By LaPora Lindsey
“Only those who dare to fail greatly can ever achieve greatly.” ― Robert F. Kennedy.
The Story of Two Fish.
A fish called Smallfish lived in a lovely, clear bowl that sat by a large open window very close to the ocean. One day as Smallfish swam around in her bowl, she saw another fish in the sea. The other fish was a dirty little fish, but very polite. “Hello!” said the dirty little fish, “My name is, Thefish.”
“Hello!” said Smallfish and then quickly inquired, “Why are you so tiny?”
Thefish responded, “Life in the ocean is tough. There is always trouble around the corner. Someone always wants to eat me. I am penniless and always hungry, but I get the opportunity to explore the ocean, and I am grateful for that.”
Smallfish was disheartened at the response, but with pride, said, “Life in a bowl is wonderful! It is nothing like the ocean. And I can sleep in peace because I do not fear for my life. I eat every day, and I don’t fight for my food or my life. One day I will be a very big fish!”
Thefish swam away sadly.
Several weeks later, Smallfish had grown very much and had been placed in a much bigger bowl. As Smallfish swam around in a circle, she saw quite a large fish that looked very familiar through the window by the ocean. “Hello, Smallfish!” said the other fish, “It’s, Thefish!” Smallfish was shocked and couldn’t believe her eyes. How could a fish with such challenges be this big let alone, alive?
Thefish continued, “Even though my life was hard as a tiny fish, I have learned to swim very fast. I have learned to make friends and get food. And I have grown from the space to spread my fins. I am no longer afraid to sleep at night because I have developed a plan to work with other fish.”
“Wow,” said Smallfish, “your growth and has really made a difference.”
What’s true about this story is that there are different fish, all types and sizes. While Smallfish and Thefish may may have felt like they were the same there were not. They both grew to be their amazing sizes, but one also grew to in experience.
This story shares the truth that living a life of the expected and well prepared may leave less stress, but it may also take with it all of the opportunities for a story to be created. Let me share with you a story of my account…
I met up with a friend at a local coffee shop some years ago. We were both facing challenges in our careers, so, as a confidence booster, we planned to meet and list off our proud moments throughout our lifetime. I would soon discover that that list had more power than I could have ever imagined. I was initially thrilled at the opportunity to share what I achieved and my plans for the future. I quickly jotted down my lifetime accomplishments. But after a deeper observation, I noticed, the older I got the smaller my list of proud achievements.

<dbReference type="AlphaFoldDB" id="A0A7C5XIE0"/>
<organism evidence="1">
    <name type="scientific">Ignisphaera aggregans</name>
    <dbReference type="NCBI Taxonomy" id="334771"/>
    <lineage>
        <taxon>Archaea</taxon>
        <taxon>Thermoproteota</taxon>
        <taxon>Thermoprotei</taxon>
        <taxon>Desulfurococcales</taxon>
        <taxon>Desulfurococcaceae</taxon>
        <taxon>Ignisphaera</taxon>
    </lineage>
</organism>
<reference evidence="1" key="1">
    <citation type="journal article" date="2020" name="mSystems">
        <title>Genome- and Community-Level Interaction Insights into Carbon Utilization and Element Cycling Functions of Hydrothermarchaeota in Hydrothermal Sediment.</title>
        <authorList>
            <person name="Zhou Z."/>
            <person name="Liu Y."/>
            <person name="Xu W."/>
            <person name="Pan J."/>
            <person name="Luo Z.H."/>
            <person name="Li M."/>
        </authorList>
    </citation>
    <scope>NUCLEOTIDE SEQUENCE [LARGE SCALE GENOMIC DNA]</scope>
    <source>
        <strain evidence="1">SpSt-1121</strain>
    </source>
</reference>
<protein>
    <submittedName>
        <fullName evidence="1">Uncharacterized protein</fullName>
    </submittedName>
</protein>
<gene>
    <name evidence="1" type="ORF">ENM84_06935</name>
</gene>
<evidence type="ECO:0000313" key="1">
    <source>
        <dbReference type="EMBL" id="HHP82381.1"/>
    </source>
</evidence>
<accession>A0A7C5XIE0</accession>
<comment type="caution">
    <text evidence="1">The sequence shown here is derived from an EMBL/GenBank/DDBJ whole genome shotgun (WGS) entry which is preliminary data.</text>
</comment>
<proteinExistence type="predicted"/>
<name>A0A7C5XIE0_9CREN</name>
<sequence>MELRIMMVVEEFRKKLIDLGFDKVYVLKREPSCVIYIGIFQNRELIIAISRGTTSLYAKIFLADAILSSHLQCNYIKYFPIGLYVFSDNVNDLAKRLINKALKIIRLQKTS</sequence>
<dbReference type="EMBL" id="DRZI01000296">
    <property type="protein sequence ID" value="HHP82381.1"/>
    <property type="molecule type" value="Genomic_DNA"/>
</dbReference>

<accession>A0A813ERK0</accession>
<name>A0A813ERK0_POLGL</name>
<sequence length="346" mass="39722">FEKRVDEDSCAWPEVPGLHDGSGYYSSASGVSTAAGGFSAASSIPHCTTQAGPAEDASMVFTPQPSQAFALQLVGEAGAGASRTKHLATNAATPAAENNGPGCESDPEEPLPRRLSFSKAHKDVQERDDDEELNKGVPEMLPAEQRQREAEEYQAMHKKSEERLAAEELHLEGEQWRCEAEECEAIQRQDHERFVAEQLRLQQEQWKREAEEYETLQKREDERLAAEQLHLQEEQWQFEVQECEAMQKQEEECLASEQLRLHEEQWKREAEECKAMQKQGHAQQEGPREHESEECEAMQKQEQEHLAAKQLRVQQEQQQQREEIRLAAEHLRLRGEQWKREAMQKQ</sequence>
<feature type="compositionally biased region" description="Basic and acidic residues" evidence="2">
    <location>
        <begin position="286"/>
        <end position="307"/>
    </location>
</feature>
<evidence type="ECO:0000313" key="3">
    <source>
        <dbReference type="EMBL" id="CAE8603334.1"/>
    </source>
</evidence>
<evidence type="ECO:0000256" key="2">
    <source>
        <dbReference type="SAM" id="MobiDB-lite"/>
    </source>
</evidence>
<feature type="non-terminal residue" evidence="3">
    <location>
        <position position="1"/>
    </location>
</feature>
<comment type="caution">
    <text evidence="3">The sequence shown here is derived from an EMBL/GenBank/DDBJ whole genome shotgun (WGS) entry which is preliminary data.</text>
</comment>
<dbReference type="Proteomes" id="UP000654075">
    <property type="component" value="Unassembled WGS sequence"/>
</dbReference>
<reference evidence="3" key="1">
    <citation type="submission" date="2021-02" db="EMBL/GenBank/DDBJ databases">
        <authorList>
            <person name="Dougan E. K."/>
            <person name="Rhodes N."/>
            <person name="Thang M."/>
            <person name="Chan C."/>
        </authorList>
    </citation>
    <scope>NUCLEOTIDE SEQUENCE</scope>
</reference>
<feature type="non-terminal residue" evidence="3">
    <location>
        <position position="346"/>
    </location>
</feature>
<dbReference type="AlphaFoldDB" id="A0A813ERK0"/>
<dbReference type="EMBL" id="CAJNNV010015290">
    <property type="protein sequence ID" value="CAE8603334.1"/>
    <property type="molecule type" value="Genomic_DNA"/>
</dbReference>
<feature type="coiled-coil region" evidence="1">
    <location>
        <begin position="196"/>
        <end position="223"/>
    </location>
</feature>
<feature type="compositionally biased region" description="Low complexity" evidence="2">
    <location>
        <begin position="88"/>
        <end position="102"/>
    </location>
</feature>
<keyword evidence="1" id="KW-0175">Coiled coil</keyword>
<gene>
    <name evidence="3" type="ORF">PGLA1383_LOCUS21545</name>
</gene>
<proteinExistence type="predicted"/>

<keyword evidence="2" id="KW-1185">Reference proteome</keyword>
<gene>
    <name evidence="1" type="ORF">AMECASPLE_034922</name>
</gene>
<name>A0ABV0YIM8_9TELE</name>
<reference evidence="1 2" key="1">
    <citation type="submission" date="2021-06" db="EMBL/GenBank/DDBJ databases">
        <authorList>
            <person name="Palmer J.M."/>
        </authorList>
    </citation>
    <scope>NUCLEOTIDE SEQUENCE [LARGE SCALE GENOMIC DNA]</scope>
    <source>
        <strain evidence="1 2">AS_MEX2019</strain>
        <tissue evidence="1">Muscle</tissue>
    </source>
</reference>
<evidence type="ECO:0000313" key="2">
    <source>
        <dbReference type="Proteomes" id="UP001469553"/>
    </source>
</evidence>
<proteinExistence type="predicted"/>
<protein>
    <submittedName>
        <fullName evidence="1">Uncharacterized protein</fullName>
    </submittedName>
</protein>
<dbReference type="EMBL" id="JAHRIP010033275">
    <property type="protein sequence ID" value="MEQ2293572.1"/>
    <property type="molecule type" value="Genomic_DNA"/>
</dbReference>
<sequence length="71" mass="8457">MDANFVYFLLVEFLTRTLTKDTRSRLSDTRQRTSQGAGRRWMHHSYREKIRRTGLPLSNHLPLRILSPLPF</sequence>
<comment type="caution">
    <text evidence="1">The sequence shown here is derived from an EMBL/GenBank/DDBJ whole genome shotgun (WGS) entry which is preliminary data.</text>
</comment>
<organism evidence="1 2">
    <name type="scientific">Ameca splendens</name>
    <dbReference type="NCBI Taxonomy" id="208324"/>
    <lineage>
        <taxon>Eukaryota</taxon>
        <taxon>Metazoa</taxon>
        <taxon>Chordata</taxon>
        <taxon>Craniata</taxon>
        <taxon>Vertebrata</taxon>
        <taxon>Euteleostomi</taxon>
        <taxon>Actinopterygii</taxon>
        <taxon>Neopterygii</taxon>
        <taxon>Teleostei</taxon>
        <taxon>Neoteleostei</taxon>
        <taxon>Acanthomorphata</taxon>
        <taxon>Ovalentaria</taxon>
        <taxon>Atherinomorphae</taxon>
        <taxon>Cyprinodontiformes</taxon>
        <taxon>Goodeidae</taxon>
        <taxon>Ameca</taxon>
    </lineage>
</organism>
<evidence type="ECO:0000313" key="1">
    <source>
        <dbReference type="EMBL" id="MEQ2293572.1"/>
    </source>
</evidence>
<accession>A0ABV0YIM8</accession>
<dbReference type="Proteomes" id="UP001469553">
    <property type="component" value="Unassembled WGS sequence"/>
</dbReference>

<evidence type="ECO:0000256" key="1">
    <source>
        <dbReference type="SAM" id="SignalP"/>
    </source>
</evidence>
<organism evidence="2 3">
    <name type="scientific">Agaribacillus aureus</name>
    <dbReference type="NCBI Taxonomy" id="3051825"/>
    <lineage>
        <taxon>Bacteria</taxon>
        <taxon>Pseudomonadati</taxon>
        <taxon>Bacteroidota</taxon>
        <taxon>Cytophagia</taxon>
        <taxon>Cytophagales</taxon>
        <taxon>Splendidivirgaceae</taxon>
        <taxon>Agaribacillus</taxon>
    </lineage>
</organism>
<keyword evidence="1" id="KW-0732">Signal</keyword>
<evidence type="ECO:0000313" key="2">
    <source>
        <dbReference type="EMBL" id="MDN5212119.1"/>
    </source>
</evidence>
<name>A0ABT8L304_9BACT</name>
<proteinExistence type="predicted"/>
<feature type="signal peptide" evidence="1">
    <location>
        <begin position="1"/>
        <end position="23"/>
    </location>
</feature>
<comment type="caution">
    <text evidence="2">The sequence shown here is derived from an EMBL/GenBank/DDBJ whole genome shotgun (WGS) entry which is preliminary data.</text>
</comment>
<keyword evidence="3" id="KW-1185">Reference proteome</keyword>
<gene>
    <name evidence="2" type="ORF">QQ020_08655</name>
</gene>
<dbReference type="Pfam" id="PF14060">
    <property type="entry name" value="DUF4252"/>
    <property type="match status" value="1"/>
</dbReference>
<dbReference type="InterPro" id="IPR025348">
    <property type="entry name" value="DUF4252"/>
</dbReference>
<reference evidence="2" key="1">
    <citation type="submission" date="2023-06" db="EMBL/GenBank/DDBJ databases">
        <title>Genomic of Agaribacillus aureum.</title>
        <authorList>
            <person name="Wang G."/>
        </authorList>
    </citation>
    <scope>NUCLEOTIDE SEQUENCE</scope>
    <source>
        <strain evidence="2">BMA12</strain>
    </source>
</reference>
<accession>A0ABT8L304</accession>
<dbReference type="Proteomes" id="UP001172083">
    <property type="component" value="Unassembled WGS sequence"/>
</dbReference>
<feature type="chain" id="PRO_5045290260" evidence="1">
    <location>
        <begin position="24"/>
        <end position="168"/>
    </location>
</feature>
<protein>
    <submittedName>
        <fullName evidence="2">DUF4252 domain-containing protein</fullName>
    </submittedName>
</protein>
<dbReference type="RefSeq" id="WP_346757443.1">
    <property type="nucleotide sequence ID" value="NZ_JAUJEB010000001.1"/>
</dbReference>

At some point in my life, I became comfortable and took fewer risks and more roads of certainty. I had become predictably strategic. As I read through that list, it quickly demonstrated how well I avoided obstacles and challenges. It was disheartening to realize that the 10-year-old version of myself was more courageous than the 30 something woman I had become—that had to change.
After that meeting at the coffee shop, I adjusted my attitude, and I did what I thought was best. I set myself up for the benefits of facing a challenge, and I accustomed myself to the discomfort of rejection. I branched out once again, as I did when I was a child, and I began to examine different ways that I could be grateful for the times I tried and failed because they, too, were part of my journey to achieving my goals. My struggles and how I viewed them were key to embracing challenges rather than attempting to circumvent them.
I was taking a risk and reaping the consequences, both good and bad! And through it all, I saw myself growing and maturing, a lot like Thefish. As I became grateful for what I had, especially the rejections and dismissals, I quickly found myself appreciating who I was and the value that offered, and also yearning to challenge myself to try something new.
Every obstacle motivated me to try again and again. And so, even with discouragement, I surprisingly also gained fulfillment. Something satisfied my inner being by not being perfect. I built confidence in myself. Those tough moments taught me how to do things differently. They taught me that failing and being rejected doesn’t mean it’s over. And as much as I failed, it did not increase my comfort; it only increased my familiarity. I tried, I learned, and I grew.
In my time between childhood and adulthood, I lost sight of the blessings that come from not getting it right. I became a Smallfish with my thoughts. I lost sight of the message that our imperfections are the perfect place for perfection. I am still learning to let go, one mistake at a time, but I am so glad I have started this process. I am becoming, Thefish.